Storm Chase: 12 June 2005

Chasers: Dorian J. Burnette, Brittany Millspaugh, and Chris Wilson

Preliminary Destination: Perry, OK...later revised to Bridgeport, OK

Note: Images are shown as thumbnails in the chase account. Click on the thumbnail to view a larger image.

This was another day that looked impressive several days prior, but the setup became increasingly questionable as the day approached. By the morning hours, it was quite clear that nothing was going to happen in Kansas since the cold front had moved well south into Oklahoma leaving post-frontal precipitation there. The best setup this day was in Texas, but that was a bit far to go with a late start.

Our original target was Perry, OK, but the continued progression of the cold front moved that destination farther toward I-40 with time. We called WeatherData to report the developing thunderstorms north of Oklahoma City during the mid-afternoon and Mike Doll mentioned that those really were not very impressive and that the better storms were developing well west of Oklahoma City from I-40 southward. Thus, we decided to move west on I-40 toward Bridgeport, OK.

Things became very interesting very quickly as we arrived in Bridgeport with a potent thunderstorm noted off to our west. We stopped briefly at I-40 and U.S. 281. An attempt to connect to the Internet proved futile but reports of possible rotation were heard on the radio. Thus, we moved north on U.S. 281 and sat northeast of Bridgeport watching the storm and observed one wall cloud immediately (images below; view is northeast of Bridgeport looking west).

Wall Cloud Wall Cloud

No tornadoes were ever observed and the wall cloud diminished a couple of minutes later. I called WeatherData to report the observation and Mike Doll mentioned that the better organization with the storm was farther to the southwest. Thus, we decided to depart and move back south on U.S. 281. Passing around Hinton, OK, we noted a nasty looking shelf cloud off the distance (images below; view is near Hinton, OK looking west).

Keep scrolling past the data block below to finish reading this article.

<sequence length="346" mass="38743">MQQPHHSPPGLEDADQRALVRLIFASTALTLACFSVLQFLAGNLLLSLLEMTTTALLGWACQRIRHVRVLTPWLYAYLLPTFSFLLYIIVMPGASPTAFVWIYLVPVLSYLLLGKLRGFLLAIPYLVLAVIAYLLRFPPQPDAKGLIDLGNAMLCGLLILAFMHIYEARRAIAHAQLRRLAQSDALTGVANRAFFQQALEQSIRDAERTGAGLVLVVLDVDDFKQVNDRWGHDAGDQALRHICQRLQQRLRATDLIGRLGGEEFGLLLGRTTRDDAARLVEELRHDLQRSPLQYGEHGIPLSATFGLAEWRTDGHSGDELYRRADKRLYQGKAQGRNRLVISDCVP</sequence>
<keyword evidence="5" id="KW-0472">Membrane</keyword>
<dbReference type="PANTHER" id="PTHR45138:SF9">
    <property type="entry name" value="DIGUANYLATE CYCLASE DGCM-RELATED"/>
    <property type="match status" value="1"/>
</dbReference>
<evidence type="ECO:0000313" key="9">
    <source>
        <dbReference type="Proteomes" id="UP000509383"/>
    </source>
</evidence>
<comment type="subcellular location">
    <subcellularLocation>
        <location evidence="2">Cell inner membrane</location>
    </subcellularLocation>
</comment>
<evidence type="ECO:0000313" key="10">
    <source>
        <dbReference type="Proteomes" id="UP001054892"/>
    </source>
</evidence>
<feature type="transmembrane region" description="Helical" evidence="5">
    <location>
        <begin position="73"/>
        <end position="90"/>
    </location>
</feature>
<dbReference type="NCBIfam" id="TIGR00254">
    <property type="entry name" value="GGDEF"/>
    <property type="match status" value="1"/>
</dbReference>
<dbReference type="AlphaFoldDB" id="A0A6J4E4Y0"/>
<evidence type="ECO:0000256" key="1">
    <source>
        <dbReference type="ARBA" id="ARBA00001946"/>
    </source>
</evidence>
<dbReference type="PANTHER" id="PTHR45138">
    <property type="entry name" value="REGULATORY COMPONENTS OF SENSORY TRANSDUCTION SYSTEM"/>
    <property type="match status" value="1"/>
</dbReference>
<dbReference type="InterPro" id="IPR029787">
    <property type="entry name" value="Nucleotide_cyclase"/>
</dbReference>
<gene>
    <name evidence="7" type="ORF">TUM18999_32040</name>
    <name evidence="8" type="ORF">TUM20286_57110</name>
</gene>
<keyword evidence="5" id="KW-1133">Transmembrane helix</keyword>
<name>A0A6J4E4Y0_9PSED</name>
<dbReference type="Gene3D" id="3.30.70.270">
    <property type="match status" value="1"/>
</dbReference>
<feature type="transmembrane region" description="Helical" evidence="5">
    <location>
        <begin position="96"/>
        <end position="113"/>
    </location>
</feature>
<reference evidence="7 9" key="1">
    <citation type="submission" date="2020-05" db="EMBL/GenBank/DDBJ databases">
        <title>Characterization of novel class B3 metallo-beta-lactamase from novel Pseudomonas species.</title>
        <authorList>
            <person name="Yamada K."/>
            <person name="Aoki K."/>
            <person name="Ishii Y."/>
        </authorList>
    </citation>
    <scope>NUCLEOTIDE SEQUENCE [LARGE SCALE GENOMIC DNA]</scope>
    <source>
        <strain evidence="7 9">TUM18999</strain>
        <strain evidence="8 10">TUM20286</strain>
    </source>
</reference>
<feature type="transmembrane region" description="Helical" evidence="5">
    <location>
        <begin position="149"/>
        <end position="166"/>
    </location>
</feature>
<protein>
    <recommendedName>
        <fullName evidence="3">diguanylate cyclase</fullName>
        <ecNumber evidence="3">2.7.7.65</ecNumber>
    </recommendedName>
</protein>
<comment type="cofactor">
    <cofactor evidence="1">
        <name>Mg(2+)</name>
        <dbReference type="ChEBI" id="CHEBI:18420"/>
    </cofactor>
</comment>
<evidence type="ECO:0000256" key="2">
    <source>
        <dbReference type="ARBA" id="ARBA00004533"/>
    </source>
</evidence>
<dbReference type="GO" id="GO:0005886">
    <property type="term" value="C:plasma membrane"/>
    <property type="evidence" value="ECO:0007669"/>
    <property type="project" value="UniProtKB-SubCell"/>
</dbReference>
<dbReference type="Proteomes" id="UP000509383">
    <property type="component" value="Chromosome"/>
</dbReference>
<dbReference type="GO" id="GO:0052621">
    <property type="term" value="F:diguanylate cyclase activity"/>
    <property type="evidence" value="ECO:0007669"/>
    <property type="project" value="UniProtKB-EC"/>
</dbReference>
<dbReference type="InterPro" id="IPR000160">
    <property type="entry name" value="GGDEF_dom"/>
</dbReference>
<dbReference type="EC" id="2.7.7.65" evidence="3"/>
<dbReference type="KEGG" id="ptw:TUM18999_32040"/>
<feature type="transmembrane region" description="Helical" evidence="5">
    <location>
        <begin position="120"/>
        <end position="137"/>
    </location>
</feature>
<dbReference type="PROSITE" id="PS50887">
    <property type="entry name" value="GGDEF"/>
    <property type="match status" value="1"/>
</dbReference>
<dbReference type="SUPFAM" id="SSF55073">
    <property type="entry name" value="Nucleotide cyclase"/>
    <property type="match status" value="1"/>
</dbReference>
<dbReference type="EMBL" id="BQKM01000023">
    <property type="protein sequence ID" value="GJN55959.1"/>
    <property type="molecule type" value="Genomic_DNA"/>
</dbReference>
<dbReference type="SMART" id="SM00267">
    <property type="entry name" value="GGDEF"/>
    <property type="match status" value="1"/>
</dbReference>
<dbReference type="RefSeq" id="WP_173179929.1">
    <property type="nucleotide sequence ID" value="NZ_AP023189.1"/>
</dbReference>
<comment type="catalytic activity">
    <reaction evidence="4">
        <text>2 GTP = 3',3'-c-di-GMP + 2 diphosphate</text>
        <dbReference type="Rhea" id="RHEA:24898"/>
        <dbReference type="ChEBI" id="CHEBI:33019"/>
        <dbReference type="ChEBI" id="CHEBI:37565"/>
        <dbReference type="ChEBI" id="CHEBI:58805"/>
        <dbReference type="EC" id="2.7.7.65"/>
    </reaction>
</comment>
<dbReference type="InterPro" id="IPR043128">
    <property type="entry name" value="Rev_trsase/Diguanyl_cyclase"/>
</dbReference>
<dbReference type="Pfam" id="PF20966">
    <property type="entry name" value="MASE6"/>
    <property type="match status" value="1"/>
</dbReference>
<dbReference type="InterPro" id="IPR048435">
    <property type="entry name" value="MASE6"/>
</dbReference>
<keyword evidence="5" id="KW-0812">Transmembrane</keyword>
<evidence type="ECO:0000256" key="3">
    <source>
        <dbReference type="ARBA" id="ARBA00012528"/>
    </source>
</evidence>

Shelf Cloud Shelf Cloud

The shelf cloud was catching up to us quickly and we noted straight-line winds blowing quite a bit of dust around. We stopped briefly south of Hinton, OK to take more pictures (images below; view is south of Hinton, OK looking southwest).

Shelf Cloud Straight-line Winds

Shelf CloudThe storm was rapidly gaining on us and as we moved south, the high winds did impact us and knock the car around a bit. We eventually got back out ahead of the storm and moved through the town of Binger, OK where tornado sirens were sounding. All that was noted was a very nasty looking shelf cloud and gusty straight-line winds (image to the left; view is from the westside of Binger, OK looking west). We were interested in going west, but GPS mapping software suggested we would have to go west a few miles before a good road would go south. Not to mention that road contained numerous trees and low spots to obstruct the view and the storm meanwhile was rapidly continuing to move south and east. Thus, moving west would not be a smart decision and we continued south on U.S. 281. We stopped west of Spring Creek in order to photograph a decaying downburst (images below; view is west of Spring Creek on U.S. 281 looking east).

Decaying Downburst Decaying Downburst Decaying Downburst Decaying Downburst

The storm was clearly starting to loose some of its punch and a call to WeatherData confirms this, but other storms were noted farther to the southwest with better stuff yet well out of our reach in Texas. Thus, we decided to continue south on U.S. 281 watching the other storms for any signs of organization. Nothing much was seen other than some cloud-to-ground lightning and heavy rainfall. We eventually ended the chase in Lawton, OK since darkness was quickly approaching and began the journey back to Kansas.

Thanks to Andrew Gagnon and Mike Doll at WeatherData, Inc. for morning discussions and nowcasting.